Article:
Monday, 5 August 2019

10t pulley arrives - trial assembly

Finally (a couple of weeks ago) the new 10t XL (3/8" toothed belt) pulley arrived from China. This has a large (relative to the actual pulley) diameter boss which features 2 grub screws. This solves the question of how to lock the pulley to the motor without having to resort to Loctite or similar. I wouldn't have a big issue with Loctite apart from the challenge of trying to remove it if the need ever arose. Heat is the answer but that might not be so good for the rotor and bearings, so best avoided.

Here they are. 8mm bore fits the motor shaft and the max diameter is small enough for it to fit through the hole (= slot) in the housing.

So now I can see how well it all goes together. I'm planning on having some adjustment on the radial position of the ballscrew relative to the 16mm hole in the head casting but in the event, I made some of the dimensions close to the nominal and will need to do some finessing before it fits together as I intended.

Pressed the new bearing into position - wasn't too tight a fit and I could alsmost imagine being able to press it out again if required. I'm wishing I'd gone for the sealed version of these bearings, as they are at risk of attracting dust. Obviously I left the procurement to The Stupid Fat Bloke, with predictable consequences.

I can now see (access) the bearing outer race, so it would be possible to turn up a drift if / when I need to remove the bearing later, rather than try to drive it out using the inner race which would most likely bugger the bearing entirely..

The 2 mounting holes have been opened out to 6.8mm. Given that these are for M6 caphead screws, they should never have been 6.0mm to start with. Furthermore, as I plan to allow a fair degree of slop in these fixings for final alignment of the ballscrew, they should end up closer to 7.0 or even 7.5mm diameter.

Now I can trial fit the ballscrew, sleeve and ballscrew retainer nut and see how it plays with the head casting. My design concept would allow for the motor / bracket / ballscrew / bearing / belts to be pre-assembled together, inserted into the head casting and then fastened in place with these 2 machine screws. The aforementioned slop would then allow the assembly to be aligned correctly with the ballnut so that the ballscrew doesn't end up going out of vertical as the quill moves.

Finessing required:

  • Open up the holes for the M6 fixings, as described above. Possibly also the counterbores for the capheads.
  • Reduce the diameter of the ballscrew down to 15mm - up to a height of 15mm above the casting. This will allow some radial slop on the ballscrew within its bore, without which it will be difficult / impossible to insert the ballscrew and its assembly into the head. Obviously I need to avoid compromising the "active" part of the ballscrew where the balls will do their thing but I know I have some margin here. I'll need to do some measurements and sums to figure out what can be achieved safely.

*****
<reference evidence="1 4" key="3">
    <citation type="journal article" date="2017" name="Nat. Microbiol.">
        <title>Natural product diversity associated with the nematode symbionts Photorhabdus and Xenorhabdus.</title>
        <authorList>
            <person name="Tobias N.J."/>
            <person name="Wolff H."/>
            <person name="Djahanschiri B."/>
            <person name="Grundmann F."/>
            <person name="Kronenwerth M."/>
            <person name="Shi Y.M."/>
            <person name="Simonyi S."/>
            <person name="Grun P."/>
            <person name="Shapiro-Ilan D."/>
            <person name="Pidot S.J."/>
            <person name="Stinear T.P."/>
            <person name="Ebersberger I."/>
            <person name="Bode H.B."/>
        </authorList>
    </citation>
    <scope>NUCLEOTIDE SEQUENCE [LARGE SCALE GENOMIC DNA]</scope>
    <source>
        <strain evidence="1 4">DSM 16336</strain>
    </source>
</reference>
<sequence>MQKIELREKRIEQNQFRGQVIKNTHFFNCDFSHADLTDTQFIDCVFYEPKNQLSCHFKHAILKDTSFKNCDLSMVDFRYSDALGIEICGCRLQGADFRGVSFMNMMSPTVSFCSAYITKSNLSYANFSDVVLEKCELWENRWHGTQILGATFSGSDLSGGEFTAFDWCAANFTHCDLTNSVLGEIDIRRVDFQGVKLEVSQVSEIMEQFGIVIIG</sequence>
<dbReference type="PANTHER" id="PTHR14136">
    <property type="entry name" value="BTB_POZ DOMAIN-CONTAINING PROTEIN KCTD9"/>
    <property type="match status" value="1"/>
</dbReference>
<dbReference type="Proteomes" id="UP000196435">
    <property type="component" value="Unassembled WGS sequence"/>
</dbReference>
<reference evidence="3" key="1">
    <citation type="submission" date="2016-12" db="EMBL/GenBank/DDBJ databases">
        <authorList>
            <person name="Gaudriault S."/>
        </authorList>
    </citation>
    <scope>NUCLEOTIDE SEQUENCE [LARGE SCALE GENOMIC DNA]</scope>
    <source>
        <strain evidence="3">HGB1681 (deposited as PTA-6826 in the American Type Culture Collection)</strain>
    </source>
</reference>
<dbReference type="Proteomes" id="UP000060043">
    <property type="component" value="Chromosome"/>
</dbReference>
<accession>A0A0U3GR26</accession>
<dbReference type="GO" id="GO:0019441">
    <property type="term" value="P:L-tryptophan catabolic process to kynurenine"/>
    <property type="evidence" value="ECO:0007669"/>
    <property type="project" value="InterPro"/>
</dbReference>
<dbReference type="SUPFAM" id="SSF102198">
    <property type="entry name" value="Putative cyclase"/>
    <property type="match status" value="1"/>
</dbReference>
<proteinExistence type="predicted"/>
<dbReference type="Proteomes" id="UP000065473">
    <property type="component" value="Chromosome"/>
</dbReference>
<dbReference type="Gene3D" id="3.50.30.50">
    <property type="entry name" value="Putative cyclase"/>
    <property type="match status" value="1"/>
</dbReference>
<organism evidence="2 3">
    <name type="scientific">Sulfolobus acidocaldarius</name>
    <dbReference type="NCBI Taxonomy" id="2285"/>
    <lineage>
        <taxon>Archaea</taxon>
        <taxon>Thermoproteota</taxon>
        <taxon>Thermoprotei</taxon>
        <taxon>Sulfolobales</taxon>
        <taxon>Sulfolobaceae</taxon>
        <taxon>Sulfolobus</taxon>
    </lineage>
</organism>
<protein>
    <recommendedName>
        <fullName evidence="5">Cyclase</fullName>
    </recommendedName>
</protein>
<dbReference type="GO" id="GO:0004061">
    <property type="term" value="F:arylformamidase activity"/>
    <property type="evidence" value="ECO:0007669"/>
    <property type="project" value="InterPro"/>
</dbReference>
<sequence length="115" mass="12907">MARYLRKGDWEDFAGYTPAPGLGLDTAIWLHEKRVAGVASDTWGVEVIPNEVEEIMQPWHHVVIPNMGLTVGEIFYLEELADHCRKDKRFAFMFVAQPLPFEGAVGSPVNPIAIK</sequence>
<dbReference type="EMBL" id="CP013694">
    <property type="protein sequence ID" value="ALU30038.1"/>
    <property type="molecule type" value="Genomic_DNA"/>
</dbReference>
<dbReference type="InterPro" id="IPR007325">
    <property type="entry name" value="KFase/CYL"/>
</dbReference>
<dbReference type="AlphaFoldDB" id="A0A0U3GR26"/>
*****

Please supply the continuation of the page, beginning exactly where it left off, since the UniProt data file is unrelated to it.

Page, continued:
• Reduce the OD of the ballscrew where it sits within the casting. Until now I've done this by fitting a thin walled sleeve but it would be better simply to reduce the shaft. As well as reducing the part count, it would have the added benefit of allowing a beefier shoulder for the bearing to abut against. The sleeve is only required to support the bearing preload.
  • Provide a (turned) concentric feature at the "top" of the ballscrew. This would be nonfunctional but would be useful when it comes to aligning the ballscrew. There is already an M8 threaded hole for the ballnut keeper at that end.
  • Provide a bit of clearance between the housing and the head casting. Otherwise, we won't be able to take advantage of the slop. Currently it sits right against the vertical face
  • Draw up a drilling jig for placing the two M6 tapped holes in the head. Getting these halfway right is somewhat helpful.
  • Make the ballnut bracket narrower where it pokes through the head casting onto the quill. I have left minimal clearance in my desire to reduce any rotational movement of the quill. I measure about 16.10mm across the bracket feature and closer to 16.00mm across the slot. I'm guessing it's designed to clear a 5/8" feed stop, which would be about 15.87mm or so.
  • Seems pretty clear that the ballscrew is still positioned too far from the quill. That's down to the bracket dimensioning. I'll need to check how the ballscrew / ballnut / yoke line up with the bore of the head casting to see if the yoke is OK or the problem is confined to the housing....
  • Yoke (ballnut bracket) - round off the top to maximise the allowable vertical travel. A square body will stop 8mm from the top of a 16mm slot with rounded ends. In fact the quill stops with the fixing screw centre ~13mm from the top of the slot, which coincides with the top of the bracket reaching the top of the slot. I simply need to round off the bracket feature to a radius of ~8mm.
Should be pretty quick and simple, then.

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